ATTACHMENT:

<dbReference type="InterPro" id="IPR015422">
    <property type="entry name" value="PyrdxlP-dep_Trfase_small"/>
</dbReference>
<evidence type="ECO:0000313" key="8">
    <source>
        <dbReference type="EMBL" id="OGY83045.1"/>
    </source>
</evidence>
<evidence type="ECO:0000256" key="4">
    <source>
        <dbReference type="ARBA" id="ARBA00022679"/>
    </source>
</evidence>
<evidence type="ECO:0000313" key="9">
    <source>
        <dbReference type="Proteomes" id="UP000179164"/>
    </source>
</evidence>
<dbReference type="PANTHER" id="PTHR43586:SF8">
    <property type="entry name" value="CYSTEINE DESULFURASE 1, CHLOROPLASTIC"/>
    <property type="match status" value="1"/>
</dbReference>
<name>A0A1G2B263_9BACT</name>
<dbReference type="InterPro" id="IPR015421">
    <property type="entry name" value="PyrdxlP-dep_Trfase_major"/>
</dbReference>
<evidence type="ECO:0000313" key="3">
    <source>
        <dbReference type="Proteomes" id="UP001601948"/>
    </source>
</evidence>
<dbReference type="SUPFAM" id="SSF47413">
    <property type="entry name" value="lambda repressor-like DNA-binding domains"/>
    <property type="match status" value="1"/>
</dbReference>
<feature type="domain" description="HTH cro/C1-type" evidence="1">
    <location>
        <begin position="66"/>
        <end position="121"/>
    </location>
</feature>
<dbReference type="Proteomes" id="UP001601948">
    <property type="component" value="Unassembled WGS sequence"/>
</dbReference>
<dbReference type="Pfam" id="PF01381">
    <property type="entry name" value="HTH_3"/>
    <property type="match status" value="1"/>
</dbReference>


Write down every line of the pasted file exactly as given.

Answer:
<dbReference type="InterPro" id="IPR015422">
    <property type="entry name" value="PyrdxlP-dep_Trfase_small"/>
</dbReference>
<evidence type="ECO:0000313" key="8">
    <source>
        <dbReference type="EMBL" id="OGY83045.1"/>
    </source>
</evidence>
<evidence type="ECO:0000256" key="4">
    <source>
        <dbReference type="ARBA" id="ARBA00022679"/>
    </source>
</evidence>
<evidence type="ECO:0000313" key="9">
    <source>
        <dbReference type="Proteomes" id="UP000179164"/>
    </source>
</evidence>
<dbReference type="PANTHER" id="PTHR43586:SF8">
    <property type="entry name" value="CYSTEINE DESULFURASE 1, CHLOROPLASTIC"/>
    <property type="match status" value="1"/>
</dbReference>
<name>A0A1G2B263_9BACT</name>
<dbReference type="InterPro" id="IPR015421">
    <property type="entry name" value="PyrdxlP-dep_Trfase_major"/>
</dbReference>
<evidence type="ECO:0000313" key="3">
    <source>
        <dbReference type="Proteomes" id="UP001601948"/>
    </source>
</evidence>
<dbReference type="SUPFAM" id="SSF47413">
    <property type="entry name" value="lambda repressor-like DNA-binding domains"/>
    <property type="match status" value="1"/>
</dbReference>
<feature type="domain" description="HTH cro/C1-type" evidence="1">
    <location>
        <begin position="66"/>
        <end position="121"/>
    </location>
</feature>
<dbReference type="Proteomes" id="UP001601948">
    <property type="component" value="Unassembled WGS sequence"/>
</dbReference>
<dbReference type="Pfam" id="PF01381">
    <property type="entry name" value="HTH_3"/>
    <property type="match status" value="1"/>
</dbReference>